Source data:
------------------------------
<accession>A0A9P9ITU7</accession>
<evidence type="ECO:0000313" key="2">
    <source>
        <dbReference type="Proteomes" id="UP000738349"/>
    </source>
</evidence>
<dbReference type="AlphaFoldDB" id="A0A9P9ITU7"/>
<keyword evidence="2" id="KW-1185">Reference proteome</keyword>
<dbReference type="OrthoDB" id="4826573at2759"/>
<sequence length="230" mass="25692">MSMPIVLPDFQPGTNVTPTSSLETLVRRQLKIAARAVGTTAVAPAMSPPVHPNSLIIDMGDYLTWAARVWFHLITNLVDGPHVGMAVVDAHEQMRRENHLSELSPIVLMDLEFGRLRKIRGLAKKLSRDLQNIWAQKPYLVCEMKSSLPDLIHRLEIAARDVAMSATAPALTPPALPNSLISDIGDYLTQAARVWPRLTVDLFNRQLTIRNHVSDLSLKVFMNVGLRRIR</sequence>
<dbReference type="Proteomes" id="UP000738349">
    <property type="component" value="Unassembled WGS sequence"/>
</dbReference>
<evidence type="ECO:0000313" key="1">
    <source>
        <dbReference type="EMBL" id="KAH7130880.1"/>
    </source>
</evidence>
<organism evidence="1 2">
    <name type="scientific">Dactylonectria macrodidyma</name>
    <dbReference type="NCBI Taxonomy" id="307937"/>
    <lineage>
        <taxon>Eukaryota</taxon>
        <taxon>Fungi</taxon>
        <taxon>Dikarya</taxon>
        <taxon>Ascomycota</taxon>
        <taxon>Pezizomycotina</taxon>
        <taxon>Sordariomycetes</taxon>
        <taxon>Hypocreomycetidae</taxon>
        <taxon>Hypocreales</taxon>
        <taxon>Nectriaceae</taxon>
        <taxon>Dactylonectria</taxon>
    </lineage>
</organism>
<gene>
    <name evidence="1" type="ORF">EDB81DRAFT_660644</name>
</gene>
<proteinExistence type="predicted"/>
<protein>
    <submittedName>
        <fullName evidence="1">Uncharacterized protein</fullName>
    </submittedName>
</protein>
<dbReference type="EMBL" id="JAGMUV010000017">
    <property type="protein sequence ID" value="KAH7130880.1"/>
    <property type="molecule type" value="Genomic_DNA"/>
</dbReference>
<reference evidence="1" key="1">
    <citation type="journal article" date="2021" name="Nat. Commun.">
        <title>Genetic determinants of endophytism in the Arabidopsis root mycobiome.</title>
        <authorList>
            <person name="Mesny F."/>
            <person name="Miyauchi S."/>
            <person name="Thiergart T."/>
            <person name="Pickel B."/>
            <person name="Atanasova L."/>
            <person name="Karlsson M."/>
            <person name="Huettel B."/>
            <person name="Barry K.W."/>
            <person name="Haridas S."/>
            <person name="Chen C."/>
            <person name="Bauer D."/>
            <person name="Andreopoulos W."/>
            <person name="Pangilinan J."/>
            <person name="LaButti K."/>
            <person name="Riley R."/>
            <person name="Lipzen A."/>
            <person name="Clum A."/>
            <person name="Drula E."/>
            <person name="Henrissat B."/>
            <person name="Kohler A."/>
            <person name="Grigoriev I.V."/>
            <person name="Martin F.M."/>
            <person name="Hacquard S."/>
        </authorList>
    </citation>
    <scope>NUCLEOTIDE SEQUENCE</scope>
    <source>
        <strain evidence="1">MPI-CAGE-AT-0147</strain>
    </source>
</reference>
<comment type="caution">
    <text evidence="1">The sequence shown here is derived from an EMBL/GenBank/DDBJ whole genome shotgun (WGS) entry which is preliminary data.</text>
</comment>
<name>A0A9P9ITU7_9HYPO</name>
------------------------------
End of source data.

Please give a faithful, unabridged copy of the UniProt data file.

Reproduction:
<accession>A0A9P9ITU7</accession>
<evidence type="ECO:0000313" key="2">
    <source>
        <dbReference type="Proteomes" id="UP000738349"/>
    </source>
</evidence>
<dbReference type="AlphaFoldDB" id="A0A9P9ITU7"/>
<keyword evidence="2" id="KW-1185">Reference proteome</keyword>
<dbReference type="OrthoDB" id="4826573at2759"/>
<sequence length="230" mass="25692">MSMPIVLPDFQPGTNVTPTSSLETLVRRQLKIAARAVGTTAVAPAMSPPVHPNSLIIDMGDYLTWAARVWFHLITNLVDGPHVGMAVVDAHEQMRRENHLSELSPIVLMDLEFGRLRKIRGLAKKLSRDLQNIWAQKPYLVCEMKSSLPDLIHRLEIAARDVAMSATAPALTPPALPNSLISDIGDYLTQAARVWPRLTVDLFNRQLTIRNHVSDLSLKVFMNVGLRRIR</sequence>
<dbReference type="Proteomes" id="UP000738349">
    <property type="component" value="Unassembled WGS sequence"/>
</dbReference>
<evidence type="ECO:0000313" key="1">
    <source>
        <dbReference type="EMBL" id="KAH7130880.1"/>
    </source>
</evidence>
<organism evidence="1 2">
    <name type="scientific">Dactylonectria macrodidyma</name>
    <dbReference type="NCBI Taxonomy" id="307937"/>
    <lineage>
        <taxon>Eukaryota</taxon>
        <taxon>Fungi</taxon>
        <taxon>Dikarya</taxon>
        <taxon>Ascomycota</taxon>
        <taxon>Pezizomycotina</taxon>
        <taxon>Sordariomycetes</taxon>
        <taxon>Hypocreomycetidae</taxon>
        <taxon>Hypocreales</taxon>
        <taxon>Nectriaceae</taxon>
        <taxon>Dactylonectria</taxon>
    </lineage>
</organism>
<gene>
    <name evidence="1" type="ORF">EDB81DRAFT_660644</name>
</gene>
<proteinExistence type="predicted"/>
<protein>
    <submittedName>
        <fullName evidence="1">Uncharacterized protein</fullName>
    </submittedName>
</protein>
<dbReference type="EMBL" id="JAGMUV010000017">
    <property type="protein sequence ID" value="KAH7130880.1"/>
    <property type="molecule type" value="Genomic_DNA"/>
</dbReference>
<reference evidence="1" key="1">
    <citation type="journal article" date="2021" name="Nat. Commun.">
        <title>Genetic determinants of endophytism in the Arabidopsis root mycobiome.</title>
        <authorList>
            <person name="Mesny F."/>
            <person name="Miyauchi S."/>
            <person name="Thiergart T."/>
            <person name="Pickel B."/>
            <person name="Atanasova L."/>
            <person name="Karlsson M."/>
            <person name="Huettel B."/>
            <person name="Barry K.W."/>
            <person name="Haridas S."/>
            <person name="Chen C."/>
            <person name="Bauer D."/>
            <person name="Andreopoulos W."/>
            <person name="Pangilinan J."/>
            <person name="LaButti K."/>
            <person name="Riley R."/>
            <person name="Lipzen A."/>
            <person name="Clum A."/>
            <person name="Drula E."/>
            <person name="Henrissat B."/>
            <person name="Kohler A."/>
            <person name="Grigoriev I.V."/>
            <person name="Martin F.M."/>
            <person name="Hacquard S."/>
        </authorList>
    </citation>
    <scope>NUCLEOTIDE SEQUENCE</scope>
    <source>
        <strain evidence="1">MPI-CAGE-AT-0147</strain>
    </source>
</reference>
<comment type="caution">
    <text evidence="1">The sequence shown here is derived from an EMBL/GenBank/DDBJ whole genome shotgun (WGS) entry which is preliminary data.</text>
</comment>
<name>A0A9P9ITU7_9HYPO</name>